Pictograms can be useful for conveying information without text. But they can also go out of date pretty quickly. Such outdated symbols often outlast the very objects they are modeled on. Here are five outdated symbols that are still quite effective.
Neighborhood Watch Guy
Sometimes on neighborhood watch signs, you’ll see the silhouette of a man in a trench coat and a fedora. I believe this is supposed to resemble a cat-burglar. I think that the hat is supposed to shadow the criminal’s face, but seriously, do any criminals actually dress like this? My guess is that this symbol is a holdover from the days when people always wore cloaks and hats. The problem is, there’s no good replacement. A burglar is an abstract concept to put on a simple sign. The fedora-topped burglar conveys the concept, without ambiguity or stereotyping.
I’m hardly the first person to point out how dated the floppy disk icon looks. These little disks haven’t been commonly used for decades, but they still are represented on just about every save icon on the planet. And with modern apps able to save to a hard drive, a solid-state drive, a USB drive or cloud storage, I don’t see any icon taking its place.
The phone app on my iPhone looks like a 1950s handset. I haven’t use the handset like that in years. Even the landline at my work has a much slimmer profile. However, a modern office handset wouldn’t work very well for an icon. The one at my work is just a stick with a nub of an earpiece. The classic Western Electric handset is just perfect for you making a phone icon.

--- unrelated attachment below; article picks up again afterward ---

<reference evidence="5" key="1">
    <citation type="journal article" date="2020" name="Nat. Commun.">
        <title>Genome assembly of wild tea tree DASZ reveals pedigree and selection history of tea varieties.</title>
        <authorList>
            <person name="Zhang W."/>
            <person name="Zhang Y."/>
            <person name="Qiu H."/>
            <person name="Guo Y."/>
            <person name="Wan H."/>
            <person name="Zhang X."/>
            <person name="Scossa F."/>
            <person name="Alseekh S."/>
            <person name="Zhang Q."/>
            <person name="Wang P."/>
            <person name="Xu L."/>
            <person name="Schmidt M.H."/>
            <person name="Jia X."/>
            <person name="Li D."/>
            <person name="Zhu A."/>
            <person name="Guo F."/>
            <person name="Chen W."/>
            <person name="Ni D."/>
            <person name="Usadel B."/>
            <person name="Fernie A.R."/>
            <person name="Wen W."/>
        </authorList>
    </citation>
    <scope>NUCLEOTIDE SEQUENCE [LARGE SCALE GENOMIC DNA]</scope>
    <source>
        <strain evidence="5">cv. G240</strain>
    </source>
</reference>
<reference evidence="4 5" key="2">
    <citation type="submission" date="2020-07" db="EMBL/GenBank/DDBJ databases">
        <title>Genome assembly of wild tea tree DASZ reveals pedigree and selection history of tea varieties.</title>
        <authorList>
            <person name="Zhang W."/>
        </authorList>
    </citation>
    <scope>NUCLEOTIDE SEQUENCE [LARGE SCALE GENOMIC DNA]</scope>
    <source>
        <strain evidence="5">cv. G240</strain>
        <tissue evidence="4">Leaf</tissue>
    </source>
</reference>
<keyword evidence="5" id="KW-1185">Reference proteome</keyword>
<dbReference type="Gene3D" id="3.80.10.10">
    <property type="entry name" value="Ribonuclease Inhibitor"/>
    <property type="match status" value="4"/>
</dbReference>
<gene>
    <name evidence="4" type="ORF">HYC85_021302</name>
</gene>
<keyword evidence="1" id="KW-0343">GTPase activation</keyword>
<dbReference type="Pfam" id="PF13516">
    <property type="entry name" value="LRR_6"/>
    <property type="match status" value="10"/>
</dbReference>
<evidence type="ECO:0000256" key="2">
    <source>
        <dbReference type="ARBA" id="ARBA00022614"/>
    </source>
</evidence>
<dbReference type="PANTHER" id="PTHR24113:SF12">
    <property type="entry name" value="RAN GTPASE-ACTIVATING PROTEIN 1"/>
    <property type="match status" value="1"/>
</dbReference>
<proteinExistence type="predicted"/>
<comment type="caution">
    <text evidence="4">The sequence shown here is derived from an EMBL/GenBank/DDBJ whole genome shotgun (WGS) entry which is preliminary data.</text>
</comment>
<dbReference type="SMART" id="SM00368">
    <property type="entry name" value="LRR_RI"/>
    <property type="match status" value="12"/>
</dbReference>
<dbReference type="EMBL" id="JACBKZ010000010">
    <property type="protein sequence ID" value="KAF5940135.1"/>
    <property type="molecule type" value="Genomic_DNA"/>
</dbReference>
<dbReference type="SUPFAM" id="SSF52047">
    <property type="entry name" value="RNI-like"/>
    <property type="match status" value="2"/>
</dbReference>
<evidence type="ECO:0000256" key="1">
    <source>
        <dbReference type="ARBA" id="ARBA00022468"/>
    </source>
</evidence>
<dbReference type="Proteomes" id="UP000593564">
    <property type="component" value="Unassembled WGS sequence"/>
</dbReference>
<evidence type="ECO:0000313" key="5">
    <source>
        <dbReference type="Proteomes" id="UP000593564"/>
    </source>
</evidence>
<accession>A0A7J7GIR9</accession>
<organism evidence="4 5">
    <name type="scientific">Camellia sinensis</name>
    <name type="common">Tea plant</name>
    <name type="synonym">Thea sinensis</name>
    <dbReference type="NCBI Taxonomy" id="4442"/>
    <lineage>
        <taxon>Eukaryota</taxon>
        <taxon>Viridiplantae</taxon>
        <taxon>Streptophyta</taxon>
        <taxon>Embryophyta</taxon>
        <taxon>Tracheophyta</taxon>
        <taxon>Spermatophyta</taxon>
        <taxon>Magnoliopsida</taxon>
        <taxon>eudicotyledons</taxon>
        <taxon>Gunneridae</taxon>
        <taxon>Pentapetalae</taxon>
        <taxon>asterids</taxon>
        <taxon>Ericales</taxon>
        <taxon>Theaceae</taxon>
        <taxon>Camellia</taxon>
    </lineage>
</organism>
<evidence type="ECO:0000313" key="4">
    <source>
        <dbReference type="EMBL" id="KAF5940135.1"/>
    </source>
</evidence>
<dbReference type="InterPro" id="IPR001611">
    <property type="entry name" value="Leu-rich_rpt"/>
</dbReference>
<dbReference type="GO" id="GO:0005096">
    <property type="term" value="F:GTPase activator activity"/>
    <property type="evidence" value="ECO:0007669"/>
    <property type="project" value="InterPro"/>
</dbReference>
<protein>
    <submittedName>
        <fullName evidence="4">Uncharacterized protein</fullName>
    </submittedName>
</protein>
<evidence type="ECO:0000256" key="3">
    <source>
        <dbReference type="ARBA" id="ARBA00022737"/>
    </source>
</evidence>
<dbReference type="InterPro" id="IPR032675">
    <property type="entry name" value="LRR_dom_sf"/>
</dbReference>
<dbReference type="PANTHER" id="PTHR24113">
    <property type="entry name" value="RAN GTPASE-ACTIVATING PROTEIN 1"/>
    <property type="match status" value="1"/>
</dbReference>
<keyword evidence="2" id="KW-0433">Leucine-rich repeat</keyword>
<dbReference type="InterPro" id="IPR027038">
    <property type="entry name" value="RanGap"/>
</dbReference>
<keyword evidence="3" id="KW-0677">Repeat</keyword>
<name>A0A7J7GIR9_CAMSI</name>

The modern bathroom symbols are known for their simplicity and their universality, but as effective as they are, they’re still a little bit sexist. Or rather, they adhere to the 20th century Western concept of men wearing pants and women wearing dresses. Most women nowadays wear pants, and (heterosexual) men sometimes wear skirt-like garments, like the Scottish kilt or the Samoan lavalava. Though for the most part, these symbols still work, as long as you don’t mind the stereotyping.
Even as a little kid, I knew what an atom looked like. It was like a little solar system, with the electrons flying around the nucleus. Only in high school that I learned this was a lie. The modern model of the atom has “electron shells” around the nucleus. Thanks to quantum mechanics, the exact locations of the electrons are impossible to determine. Electrons exist in fuzzy little probabilities, according to science that goes way over my head. But this is hard to illustrate, if not impossible. So instead we stick with the little solar system atom. It may not be scientifically accurate, but it communicates effectively.
What other outdated symbols do you still use on a daily basis? Let me know in the comment section.
I am studying graphic design, a girl in my class had to create an icon that symbolized “watching movies” so she drew an old fashioned film projector. I was really interested how well it worked! I also noticed the symbol for message or email is still a paper envelope.